Moody’s says Middletown finances healthy, but bond rating downgraded


Moody’s says Middletown finances healthy, but bond rating downgraded

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The Middletown City Building. MIKE RUTLEDGE/STAFF

Moody’s has downgraded Middletown’s bond rating one step, warning a dwindling population is contributing to both a weak labor market and a crippled housing market.

The ratings affect the interest rates at which the city can borrow money for major projects.

The downgrade to A1 from Aa3 reflects a vulnerable economic profile indicated by a local labor market struggling to recover recessionary losses, according to Moody’s. However, this is balanced by a moderate debt burden and healthy financial position.

Middletown’s credit strengths include a healthy financial position, with total liquidity providing a satisfactory cushion to the city’s dependence on local income taxes, according to the Moody’s report.

Draft 2016 figures indicate a $600,000 increase to available fund balance, a key driver of the positive result is the continued growth in local income taxes. Middletown’s liquidity across major operating funds remains sound with moderate debt burden with rapid repayment as the city has a policy of maintaining a general fund balance of at least 15 percent of expenditures.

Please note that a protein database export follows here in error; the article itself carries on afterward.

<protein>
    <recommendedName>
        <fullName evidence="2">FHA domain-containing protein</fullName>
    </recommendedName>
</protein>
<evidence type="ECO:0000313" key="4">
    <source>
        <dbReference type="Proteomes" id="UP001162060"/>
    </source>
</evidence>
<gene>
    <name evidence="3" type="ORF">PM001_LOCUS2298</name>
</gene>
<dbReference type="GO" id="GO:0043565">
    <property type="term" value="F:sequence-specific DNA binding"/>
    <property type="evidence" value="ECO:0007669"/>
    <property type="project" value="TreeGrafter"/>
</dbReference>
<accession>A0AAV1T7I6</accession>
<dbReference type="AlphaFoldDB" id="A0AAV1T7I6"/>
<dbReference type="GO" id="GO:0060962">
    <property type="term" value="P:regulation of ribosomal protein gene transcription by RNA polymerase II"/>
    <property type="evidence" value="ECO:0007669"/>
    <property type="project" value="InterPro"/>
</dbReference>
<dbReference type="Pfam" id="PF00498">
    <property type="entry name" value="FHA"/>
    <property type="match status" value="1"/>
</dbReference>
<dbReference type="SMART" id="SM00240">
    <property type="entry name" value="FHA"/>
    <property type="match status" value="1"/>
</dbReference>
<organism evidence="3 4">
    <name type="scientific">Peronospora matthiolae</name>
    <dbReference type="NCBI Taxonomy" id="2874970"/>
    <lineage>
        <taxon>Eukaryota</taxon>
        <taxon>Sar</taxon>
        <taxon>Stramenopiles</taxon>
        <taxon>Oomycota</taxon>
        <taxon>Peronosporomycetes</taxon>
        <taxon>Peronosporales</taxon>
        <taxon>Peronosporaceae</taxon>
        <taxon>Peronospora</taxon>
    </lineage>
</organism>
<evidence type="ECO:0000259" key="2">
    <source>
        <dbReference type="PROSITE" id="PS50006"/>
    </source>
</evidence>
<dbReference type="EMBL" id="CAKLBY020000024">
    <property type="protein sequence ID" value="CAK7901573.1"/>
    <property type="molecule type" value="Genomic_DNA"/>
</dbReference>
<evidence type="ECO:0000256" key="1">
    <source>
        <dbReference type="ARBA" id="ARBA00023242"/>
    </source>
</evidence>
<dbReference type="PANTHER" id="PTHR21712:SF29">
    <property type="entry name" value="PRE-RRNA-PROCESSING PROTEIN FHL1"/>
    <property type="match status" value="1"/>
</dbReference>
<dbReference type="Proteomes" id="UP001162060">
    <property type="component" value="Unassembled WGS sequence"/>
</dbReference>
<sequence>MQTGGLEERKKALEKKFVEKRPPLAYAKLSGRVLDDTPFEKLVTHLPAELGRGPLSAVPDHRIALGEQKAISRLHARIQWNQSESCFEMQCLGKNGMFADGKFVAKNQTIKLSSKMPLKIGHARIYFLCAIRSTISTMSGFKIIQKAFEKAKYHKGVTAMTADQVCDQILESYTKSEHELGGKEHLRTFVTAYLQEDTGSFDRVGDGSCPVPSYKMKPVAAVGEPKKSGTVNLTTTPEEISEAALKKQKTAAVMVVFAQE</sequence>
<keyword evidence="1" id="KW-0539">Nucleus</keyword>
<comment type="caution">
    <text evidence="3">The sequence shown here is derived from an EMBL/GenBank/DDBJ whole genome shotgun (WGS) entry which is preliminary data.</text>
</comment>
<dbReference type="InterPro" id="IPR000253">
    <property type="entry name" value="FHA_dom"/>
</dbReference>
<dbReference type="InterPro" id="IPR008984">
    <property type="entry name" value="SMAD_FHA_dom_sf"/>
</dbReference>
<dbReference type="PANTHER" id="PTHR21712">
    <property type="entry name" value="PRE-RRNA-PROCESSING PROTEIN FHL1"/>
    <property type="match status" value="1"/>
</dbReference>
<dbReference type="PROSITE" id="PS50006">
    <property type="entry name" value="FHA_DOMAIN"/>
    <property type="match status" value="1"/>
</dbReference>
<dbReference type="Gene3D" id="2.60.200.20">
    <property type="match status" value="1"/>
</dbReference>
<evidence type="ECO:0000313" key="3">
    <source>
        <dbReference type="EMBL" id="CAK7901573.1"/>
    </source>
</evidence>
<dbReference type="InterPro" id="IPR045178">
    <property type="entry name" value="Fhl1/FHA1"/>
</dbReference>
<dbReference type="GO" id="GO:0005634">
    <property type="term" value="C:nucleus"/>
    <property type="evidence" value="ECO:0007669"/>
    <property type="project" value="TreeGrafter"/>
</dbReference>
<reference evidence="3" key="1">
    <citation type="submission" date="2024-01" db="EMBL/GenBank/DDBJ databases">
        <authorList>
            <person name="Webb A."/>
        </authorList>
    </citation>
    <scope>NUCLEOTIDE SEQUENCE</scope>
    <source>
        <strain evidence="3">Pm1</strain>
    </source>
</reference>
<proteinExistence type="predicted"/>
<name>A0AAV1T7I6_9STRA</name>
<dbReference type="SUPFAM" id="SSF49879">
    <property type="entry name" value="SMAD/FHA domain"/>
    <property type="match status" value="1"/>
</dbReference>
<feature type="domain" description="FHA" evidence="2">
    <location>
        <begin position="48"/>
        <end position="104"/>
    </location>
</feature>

The report was issued June 30.

City Manager Doug Adkins said the Moody’s report reinforced the city’s need to focus on reducing poverty and improving residential property values.

“While Moody’s called Middletown’s financial condition ‘healthy’ and noted sound liquidity of city finances, the detailed factors used to recommend the downgrade included a significant drop in median family income over the past 10 years and a significant drop in residential real estate values,” Adkins said. “The Butler County Auditor previously noted a $58 million drop in residential property value in Middletown from 2011-2015. Those decreases are factored into these types of decisions and it reinforces the overriding need to make significant improvements to our residential housing stock over the next several years. Simply increasing General Fund balances will not lead to improved ratings.”

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